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Pricing Policy: Time CustomizationPowerPoint Presentation

Pricing Policy: Time Customization

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Pricing Policy: Time Customization. I. Economic and Behavioral Foundations of Pricing. II. Power Pricing Concepts. Outline. Time customization of prices: The short term Trial and accelerate purchase Potential demand buildup Peak and off-peak pricing

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Pricing Policy:Time Customization Foundations of Pricing

- I. Economic and Behavioral

- II. Power Pricing Concepts

Outline

- Time customization of prices: The short term
- Trial and accelerate purchase
- Potential demand buildup
- Peak and off-peak pricing
- Demand probing and yield management
- Potential negative consequences

- The long-term dynamic effects

Examples

- Campbell offered trade deals to retailers during summer (a eight-week period)
- Introductory offer on a new product
- Varying airfares over time
- Early bird specials
- Hotels’ winter specials

Basic Motivations

1. Trial

2. Purchase

Acceleration

Not Time

driven

Known

3. Potential Build-up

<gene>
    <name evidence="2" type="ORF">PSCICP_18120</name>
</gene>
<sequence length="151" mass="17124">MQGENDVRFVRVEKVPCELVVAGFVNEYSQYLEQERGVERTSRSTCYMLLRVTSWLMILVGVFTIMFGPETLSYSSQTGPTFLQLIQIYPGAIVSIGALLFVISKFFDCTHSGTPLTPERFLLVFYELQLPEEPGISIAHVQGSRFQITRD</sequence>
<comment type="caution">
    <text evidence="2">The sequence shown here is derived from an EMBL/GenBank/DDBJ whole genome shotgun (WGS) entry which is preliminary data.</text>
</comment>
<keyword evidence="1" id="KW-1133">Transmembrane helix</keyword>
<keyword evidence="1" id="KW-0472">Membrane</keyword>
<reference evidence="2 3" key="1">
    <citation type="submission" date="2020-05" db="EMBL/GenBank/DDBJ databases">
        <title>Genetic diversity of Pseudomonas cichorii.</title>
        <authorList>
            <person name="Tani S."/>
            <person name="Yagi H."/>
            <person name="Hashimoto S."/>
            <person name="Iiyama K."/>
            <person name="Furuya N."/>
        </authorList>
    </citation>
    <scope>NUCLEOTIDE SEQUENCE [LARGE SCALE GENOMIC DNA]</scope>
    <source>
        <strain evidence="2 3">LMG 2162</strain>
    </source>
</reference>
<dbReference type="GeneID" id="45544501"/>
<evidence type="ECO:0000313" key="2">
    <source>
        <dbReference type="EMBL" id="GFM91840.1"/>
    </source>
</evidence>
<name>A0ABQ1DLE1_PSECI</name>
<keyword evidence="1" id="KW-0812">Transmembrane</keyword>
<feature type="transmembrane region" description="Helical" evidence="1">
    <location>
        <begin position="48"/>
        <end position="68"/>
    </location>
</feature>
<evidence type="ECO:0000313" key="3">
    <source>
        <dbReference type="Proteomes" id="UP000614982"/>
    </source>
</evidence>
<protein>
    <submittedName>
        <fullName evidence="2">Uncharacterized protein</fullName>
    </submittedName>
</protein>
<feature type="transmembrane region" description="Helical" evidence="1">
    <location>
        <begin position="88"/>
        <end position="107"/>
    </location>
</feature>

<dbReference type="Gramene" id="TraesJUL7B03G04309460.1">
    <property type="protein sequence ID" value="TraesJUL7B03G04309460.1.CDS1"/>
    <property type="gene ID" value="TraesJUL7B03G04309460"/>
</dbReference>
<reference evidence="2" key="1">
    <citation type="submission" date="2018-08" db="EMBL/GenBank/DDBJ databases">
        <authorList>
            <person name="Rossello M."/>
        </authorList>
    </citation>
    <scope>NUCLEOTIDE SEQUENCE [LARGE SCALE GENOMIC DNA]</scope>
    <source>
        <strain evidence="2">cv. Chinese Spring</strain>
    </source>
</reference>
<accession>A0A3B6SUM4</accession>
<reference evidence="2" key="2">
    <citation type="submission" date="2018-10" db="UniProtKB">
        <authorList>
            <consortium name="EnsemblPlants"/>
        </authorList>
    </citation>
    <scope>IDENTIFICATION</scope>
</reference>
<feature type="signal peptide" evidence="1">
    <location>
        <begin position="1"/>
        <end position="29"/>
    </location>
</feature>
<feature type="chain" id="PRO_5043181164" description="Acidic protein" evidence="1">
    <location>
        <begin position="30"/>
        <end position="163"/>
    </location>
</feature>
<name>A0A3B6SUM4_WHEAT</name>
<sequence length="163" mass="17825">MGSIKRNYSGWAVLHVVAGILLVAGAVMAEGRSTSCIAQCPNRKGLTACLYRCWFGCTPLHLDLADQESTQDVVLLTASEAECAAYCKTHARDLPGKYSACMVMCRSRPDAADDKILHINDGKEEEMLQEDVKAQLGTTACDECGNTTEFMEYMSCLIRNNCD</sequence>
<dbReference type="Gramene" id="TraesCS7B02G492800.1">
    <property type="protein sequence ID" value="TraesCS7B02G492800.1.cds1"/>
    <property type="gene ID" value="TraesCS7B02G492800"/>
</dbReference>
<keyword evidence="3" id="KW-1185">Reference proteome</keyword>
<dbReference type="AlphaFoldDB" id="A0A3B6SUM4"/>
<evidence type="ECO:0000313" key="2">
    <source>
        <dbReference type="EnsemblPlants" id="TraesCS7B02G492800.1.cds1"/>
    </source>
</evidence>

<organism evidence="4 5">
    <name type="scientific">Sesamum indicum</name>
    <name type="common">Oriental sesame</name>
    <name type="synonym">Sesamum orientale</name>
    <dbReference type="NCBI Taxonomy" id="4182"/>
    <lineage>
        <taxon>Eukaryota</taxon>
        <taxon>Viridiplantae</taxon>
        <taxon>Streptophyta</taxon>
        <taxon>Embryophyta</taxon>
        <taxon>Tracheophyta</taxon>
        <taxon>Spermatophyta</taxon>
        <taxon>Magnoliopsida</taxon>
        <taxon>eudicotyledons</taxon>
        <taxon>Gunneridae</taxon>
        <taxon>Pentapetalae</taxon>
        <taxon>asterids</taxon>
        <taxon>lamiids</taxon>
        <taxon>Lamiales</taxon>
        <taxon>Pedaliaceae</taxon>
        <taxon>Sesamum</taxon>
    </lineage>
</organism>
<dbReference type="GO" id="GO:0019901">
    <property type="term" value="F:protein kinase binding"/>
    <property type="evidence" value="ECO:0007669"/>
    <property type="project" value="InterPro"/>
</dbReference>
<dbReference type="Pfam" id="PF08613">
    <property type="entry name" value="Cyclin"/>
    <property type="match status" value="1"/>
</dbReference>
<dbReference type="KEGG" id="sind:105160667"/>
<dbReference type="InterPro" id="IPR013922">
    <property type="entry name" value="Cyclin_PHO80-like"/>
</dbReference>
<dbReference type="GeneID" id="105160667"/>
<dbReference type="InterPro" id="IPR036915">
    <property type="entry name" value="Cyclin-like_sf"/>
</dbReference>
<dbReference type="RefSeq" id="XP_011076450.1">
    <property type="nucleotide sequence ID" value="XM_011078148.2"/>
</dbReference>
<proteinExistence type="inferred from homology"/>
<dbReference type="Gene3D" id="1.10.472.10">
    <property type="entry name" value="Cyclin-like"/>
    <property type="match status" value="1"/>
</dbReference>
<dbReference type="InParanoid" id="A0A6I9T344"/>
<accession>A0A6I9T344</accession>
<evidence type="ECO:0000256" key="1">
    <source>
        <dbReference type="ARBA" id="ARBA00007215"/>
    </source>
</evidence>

4. Peak Load

Time

driven

5. Peak Load withDemand Shift

Information

About Demand

6. Demand probing

Initially

Limited

7. Yield Management

1. Trial and 2. Purchase Acceleration

- On Saturday, 11/22, 1986, Ho Camera offered 5 rolls of Fuji film (24 exposures) at $15.98 less a $10 manufacturer’s mail-in rebate valid until 12/21, 1986.
- The offer highlighted Fuji’s $5.98 “Final Cost After Rebate” or $1.20 per roll – approximately 60% less than the regular price.
- The vast majority of consumers have been loyal to Kodak even though Consumer Reports citing virtually indistinguishable quality differences in their films.
- Two goals:
- To persuade consumers to switch and try Fuji
- To accelerate purchase and “load pantry”

1. Trial and 2. Purchase Acceleration

- Two other mechanisms for enacting price customization:
- Coupon
- On-shelf price cut

- These mechanisms differ in two important respects:
- Reference price
- Selectivity (areas, price-sensitive consumers, and Kodak consumers)

Coupon redemption

- A panel-level study of how shoppers redeem coupon when they purchase consumer packaged goods
- Regular users are more likely to redeem coupons than previous nonusers
- What is the motivation behind coupon offers?

Purchase Acceleration vs. Forward Buying

Shipments

Consumption

DEC

MAR

JUN

SEP

How do you resolve this problem?

EDLP versus HILO Stores

- An examination of 3,000 common SKUs across 5 supermarkets (2 EDLPs and 3 HILO stores) (Ho, Tang, Bell, Management Science, 1998)
- HILO stores have a higher price variance and a higher expected price
- EDLP versus HILO stores
- Number of trips
- Average spending per trip

Mean and Standard Deviation of Basket Prices

Tang, Bell, and Ho (California Management Review, 2002)

$60

$40

Time

1

4

5

6

2

3

3. Potential Buildup of Low-WTP Customers- Mr. Coffee coffee maker (unit variable cost = $32)
- The goal is to charge maximum WTP of a growing proportion of the market that would buy at regular price
- Suppose customers for a coffee maker are of two types, one valuing the product at $60 and the other at $40.